9 “Indeed, I myself thought I must do many things contrary to the name of Jesus of Nazareth.
10 This I also did in Jerusalem, and many of the saints I shut up in prison, having received authority from the chief priests; and when they were put to death, I cast my vote against them .
11 And I punished them often in every synagogue and compelled them to blaspheme; and being exceedingly enraged against them, I persecuted them even to foreign cities.
12 “While thus occupied, as I journeyed to Damascus with authority and commission from the chief priests,
Paul sincerely thought he was doing right in opposing Jesus Christ (John 16:2). He was probably the head of the Jewish persecution of Christians.
Paul’s sincerity did not excuse him, though it did afford God grounds for showing him mercy (1 Timothy 1:13). — Stam, page 129.
to do (v.9) = to do habitually
to the name (v.9) — “to the cause of” — “to things done in the authority of”
I cast my vote (v.10) — The word “vote” means, literally, the stone or pebble with which the vote was recorded. If the expression be taken quite literally, it will mean that Saul was a member of the Sanhedrin before his conversion, and, as such, gave his vote like the other Sanhedrists. This view is strongly advocated by some, and has much to be said in its favor. In that case, we should have to suppose that he was elected to that important body because of his prominence as a Jewish propagandist; as also, apparently, that he had been previously married — a qualification required in members of the Sanhedrin — though subsequently becoming a widower (1 Corinthians 7:7). On the other hand, it is urged that he was too young for membership in such a council of “elders,” and that the phrase may be used more loosely as merely indicating that he gave his full consent (Acts 22:20). — Walker, pages 532-533.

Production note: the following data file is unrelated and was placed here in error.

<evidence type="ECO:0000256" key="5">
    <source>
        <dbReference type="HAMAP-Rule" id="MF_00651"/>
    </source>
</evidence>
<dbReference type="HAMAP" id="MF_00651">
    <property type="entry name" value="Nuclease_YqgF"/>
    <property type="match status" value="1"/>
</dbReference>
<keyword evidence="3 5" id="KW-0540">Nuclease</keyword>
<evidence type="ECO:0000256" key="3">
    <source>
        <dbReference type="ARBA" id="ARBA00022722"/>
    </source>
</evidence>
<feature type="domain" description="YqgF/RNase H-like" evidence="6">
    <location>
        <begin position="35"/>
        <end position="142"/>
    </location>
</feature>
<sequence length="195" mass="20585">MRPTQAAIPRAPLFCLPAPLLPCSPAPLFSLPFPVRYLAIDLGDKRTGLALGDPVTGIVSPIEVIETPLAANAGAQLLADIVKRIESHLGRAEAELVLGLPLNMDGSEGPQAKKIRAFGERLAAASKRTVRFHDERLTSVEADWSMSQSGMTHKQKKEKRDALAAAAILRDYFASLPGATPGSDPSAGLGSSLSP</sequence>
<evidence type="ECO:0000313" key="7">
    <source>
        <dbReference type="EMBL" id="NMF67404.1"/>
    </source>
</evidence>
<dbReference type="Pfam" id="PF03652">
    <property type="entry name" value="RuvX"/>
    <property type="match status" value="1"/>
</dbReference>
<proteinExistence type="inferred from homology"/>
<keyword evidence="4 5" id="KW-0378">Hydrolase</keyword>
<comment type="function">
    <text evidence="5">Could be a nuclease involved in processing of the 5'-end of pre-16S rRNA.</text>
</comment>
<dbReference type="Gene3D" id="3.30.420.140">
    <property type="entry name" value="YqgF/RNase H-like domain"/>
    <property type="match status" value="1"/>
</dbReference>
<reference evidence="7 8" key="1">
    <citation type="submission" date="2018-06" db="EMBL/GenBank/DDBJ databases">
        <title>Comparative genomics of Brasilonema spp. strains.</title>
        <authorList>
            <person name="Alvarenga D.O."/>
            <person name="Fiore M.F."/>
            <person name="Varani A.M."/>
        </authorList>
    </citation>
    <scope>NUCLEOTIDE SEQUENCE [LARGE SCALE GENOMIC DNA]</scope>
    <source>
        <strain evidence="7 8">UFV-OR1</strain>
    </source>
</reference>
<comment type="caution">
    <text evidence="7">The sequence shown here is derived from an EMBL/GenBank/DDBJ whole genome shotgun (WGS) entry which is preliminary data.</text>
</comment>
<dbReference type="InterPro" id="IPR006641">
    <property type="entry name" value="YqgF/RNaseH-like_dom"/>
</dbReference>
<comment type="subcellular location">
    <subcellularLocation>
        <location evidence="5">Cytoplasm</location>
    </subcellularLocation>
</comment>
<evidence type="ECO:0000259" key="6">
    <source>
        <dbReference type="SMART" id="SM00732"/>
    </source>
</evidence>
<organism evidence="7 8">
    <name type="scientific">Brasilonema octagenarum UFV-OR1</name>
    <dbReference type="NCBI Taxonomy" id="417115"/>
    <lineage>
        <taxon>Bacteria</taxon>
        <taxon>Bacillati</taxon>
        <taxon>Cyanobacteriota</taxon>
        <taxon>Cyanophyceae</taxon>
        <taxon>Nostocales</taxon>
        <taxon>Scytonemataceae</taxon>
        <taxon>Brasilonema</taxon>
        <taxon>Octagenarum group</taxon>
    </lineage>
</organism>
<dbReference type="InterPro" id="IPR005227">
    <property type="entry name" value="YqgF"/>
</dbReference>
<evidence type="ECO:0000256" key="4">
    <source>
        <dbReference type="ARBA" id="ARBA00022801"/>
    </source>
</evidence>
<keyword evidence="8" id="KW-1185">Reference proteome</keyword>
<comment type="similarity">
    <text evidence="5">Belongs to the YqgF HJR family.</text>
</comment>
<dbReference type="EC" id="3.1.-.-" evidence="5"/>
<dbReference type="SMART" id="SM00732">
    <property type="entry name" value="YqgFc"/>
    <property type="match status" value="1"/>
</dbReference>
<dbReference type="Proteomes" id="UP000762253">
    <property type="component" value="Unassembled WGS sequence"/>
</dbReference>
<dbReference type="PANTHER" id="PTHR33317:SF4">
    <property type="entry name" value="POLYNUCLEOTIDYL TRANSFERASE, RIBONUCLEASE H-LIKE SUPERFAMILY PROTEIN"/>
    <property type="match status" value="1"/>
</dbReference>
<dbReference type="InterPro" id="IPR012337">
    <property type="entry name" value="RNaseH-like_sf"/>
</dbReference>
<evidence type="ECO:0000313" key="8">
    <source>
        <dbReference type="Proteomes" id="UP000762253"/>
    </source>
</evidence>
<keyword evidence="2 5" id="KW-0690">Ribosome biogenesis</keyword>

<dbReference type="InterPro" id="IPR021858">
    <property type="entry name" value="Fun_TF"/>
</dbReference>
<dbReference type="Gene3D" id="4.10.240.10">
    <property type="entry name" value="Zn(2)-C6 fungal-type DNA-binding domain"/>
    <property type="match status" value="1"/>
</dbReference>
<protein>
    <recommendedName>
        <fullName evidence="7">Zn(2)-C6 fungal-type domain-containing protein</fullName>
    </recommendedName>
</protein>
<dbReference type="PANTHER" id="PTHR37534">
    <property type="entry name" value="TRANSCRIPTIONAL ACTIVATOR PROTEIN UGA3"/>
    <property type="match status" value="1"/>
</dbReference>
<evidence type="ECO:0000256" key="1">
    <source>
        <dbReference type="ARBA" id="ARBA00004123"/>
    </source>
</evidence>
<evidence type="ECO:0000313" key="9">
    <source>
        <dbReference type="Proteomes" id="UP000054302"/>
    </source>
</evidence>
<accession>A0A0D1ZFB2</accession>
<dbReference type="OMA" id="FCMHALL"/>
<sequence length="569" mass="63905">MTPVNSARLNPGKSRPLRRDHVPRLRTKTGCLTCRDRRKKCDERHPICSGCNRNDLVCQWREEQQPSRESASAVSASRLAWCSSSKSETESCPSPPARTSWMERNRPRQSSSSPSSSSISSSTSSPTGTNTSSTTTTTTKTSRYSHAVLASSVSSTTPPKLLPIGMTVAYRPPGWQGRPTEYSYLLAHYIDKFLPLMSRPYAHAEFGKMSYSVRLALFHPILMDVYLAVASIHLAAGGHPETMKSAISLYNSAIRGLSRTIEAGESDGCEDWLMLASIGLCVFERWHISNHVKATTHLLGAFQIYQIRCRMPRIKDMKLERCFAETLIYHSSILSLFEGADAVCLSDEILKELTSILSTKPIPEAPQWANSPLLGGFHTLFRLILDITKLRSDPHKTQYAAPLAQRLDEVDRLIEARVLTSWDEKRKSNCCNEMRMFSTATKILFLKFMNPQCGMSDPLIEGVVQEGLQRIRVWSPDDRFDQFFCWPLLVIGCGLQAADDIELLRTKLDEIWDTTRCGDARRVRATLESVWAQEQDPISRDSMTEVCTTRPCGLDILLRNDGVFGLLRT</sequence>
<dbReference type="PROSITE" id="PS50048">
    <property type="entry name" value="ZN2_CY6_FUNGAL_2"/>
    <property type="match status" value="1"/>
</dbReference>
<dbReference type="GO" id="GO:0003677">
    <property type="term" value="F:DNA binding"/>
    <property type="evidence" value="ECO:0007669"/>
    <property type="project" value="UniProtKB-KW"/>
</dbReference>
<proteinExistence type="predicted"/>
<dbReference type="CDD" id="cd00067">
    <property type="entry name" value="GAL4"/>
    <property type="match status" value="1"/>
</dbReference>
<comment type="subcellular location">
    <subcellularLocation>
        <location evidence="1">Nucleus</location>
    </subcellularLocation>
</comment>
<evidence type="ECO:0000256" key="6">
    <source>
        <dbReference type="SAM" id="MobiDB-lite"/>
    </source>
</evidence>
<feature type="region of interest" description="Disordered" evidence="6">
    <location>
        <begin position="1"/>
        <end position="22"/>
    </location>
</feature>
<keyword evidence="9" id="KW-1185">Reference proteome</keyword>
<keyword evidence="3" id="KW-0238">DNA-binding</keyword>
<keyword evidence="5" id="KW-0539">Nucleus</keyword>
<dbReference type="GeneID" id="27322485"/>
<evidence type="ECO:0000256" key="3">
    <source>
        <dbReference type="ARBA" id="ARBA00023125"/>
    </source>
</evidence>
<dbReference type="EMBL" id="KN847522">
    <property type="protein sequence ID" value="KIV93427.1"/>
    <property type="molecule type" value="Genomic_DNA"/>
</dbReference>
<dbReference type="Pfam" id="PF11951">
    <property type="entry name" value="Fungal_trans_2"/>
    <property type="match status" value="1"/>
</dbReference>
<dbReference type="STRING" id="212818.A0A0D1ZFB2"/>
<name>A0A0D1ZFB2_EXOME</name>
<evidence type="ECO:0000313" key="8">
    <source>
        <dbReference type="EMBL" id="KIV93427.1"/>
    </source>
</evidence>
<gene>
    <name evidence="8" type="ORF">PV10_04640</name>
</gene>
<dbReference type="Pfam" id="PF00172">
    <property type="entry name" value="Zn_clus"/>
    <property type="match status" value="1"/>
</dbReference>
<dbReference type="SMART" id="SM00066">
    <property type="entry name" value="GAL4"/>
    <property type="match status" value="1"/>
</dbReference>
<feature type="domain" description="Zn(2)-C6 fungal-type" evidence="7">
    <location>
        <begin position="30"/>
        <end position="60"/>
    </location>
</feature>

It may also be that Paul was a member of a larger ruling council which included the Sanhedrin and other prominent Jews.